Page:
A mother-daughter conversation on food and cooking (mostly)

Monday, October 8, 2007

Tortilla Española

Or frittata. Or omelet. Or kuku. It's pretty much the same thing around here: the best way to use up random vegetables and have a light dinner. I make Spanish omelets pretty regularly, often when we are recovering from something meat-laden the night before.

Most vegetables work well. Here are some of my favorite combinations:

- Swiss chard (leaves and stems) and potatoes
- young eggplant and basil
- spinach and assorted fresh herbs
- rosemary, garlic, potatoes, and onions

Really, though, anything goes. Zucchini is great. Asparagus is great. I almost always use an onion. I would probably stay away from the winter squashes and the lighter lettuces, but heck, I could be persuaded.

I use a nonstick 12" skillet for this, because it sticks horribly to non-nonstick cookware, especially if it contains potatoes. The skillet needs to have an oven-safe handle, because it spends a minute or two under the broiler.

First, cut up the vegetables. I cut onions into rings here because it looks pretty and adds texture. Most other big vegetables I cut into roughly 1" cubes. Asparagus is in 2" lengths. Leafy things are chopped. Garlic is minced.

Saute the vegetables in olive oil in the proper order and at the proper temperatures. I'm sorry I can't be more help than that, but it's going to matter whether you use potatoes (cook them first using medium-high heat so they form a skin, then remove from the pan and cook the onions) or garlic (add it last so it doesn't burn) or zucchini (saute for just a minute or two, and don't crowd the pan or it'll get watery).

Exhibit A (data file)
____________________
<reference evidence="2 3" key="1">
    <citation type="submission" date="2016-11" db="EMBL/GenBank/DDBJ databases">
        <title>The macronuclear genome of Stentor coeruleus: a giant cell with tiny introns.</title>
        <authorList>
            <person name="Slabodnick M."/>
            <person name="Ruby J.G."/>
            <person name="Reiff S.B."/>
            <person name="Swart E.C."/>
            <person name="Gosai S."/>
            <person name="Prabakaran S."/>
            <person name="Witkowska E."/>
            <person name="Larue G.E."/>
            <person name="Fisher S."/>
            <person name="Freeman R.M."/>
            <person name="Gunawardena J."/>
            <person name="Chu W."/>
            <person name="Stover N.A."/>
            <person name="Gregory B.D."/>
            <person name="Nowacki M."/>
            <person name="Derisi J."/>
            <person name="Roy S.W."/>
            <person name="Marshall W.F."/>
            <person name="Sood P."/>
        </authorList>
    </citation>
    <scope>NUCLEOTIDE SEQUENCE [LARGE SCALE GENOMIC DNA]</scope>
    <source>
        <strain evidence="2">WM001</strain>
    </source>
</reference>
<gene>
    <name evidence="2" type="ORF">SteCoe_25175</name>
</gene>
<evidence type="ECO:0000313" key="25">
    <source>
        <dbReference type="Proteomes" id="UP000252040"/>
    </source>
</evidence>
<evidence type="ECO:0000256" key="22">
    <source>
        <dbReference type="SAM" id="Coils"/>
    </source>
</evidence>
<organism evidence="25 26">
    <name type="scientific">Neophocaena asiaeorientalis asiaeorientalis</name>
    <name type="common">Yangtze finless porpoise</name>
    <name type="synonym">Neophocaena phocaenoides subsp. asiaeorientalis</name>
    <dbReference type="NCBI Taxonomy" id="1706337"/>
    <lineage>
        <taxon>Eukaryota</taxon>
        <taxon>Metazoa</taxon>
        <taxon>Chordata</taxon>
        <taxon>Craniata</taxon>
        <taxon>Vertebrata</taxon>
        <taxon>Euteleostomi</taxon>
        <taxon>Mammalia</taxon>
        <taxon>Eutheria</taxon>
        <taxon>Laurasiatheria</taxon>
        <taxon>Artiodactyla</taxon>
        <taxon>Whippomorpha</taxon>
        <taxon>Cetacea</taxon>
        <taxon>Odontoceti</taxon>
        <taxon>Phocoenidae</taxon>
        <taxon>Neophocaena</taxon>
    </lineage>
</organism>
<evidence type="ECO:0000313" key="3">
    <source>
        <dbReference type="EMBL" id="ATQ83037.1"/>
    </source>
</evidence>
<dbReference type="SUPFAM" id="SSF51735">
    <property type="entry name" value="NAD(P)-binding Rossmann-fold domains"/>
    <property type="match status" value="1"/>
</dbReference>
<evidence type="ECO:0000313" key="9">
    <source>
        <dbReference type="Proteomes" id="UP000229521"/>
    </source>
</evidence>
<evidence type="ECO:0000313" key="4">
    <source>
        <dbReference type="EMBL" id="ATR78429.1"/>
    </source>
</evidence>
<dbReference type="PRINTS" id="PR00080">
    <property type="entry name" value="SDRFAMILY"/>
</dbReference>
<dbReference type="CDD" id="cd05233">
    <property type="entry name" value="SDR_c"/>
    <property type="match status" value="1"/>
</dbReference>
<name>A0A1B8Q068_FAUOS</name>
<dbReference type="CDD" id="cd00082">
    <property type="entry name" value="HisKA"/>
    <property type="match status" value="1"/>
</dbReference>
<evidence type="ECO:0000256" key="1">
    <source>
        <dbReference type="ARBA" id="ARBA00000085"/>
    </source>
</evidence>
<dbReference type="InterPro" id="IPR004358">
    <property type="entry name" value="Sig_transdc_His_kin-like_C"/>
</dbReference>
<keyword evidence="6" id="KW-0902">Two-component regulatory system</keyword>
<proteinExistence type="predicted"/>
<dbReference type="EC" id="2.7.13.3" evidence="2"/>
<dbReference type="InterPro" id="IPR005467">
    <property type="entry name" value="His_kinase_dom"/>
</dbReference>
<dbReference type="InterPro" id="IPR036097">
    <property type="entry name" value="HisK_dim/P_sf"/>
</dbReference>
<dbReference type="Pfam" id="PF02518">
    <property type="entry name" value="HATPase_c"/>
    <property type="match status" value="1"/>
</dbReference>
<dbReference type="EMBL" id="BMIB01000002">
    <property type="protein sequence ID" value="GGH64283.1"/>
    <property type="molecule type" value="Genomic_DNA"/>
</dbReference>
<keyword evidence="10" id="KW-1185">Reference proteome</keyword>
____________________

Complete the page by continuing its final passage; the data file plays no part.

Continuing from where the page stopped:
Preheat the broiler.

Now, here's the key, I'm convinced: salt the vegetables to taste before you add the eggs.

Then turn the stove heat down to medium low and add:

- 6 to 8 eggs, beaten with 1 teaspoon salt
- any herbs you may be using

Stir to distribute the eggs and arrange the vegetables evenly. Top with:

- 1/4 cup grated Parmesan, if you like, or some other cheese (Swiss? As with the vegetables, anything goes.)
- grated black pepper

Cook for 3 to 6 minutes on the stove, until the middle is mostly set when you jiggle the pan. Then put it under the broiler for a minute or two until slightly brown.

I prefer my tortilla española at room temperature.


Kris said...

I love green (Spanish) olives in a frittata.

Do you know about the Denver Sandwich? Grandma used to make that: a scrambled-egg skillet with ham and green pepper, fried into a firm mass, served between slices of toasted bread. It was great.

Eva said...

I never had one of Grandma's, but it must be a Canadian thing. When I helped Dad, you, and Russell move up to Alaska, I ordered a Denver sandwich at just about every Canadian diner we stopped at along the way. There were a lot of diner lunches because there was a lot of construction, and for some reason Denver sandwiches were on every menu and I ordered one every time. I think of that trip as the Denver sandwich expedition of 1998. I haven't had one since.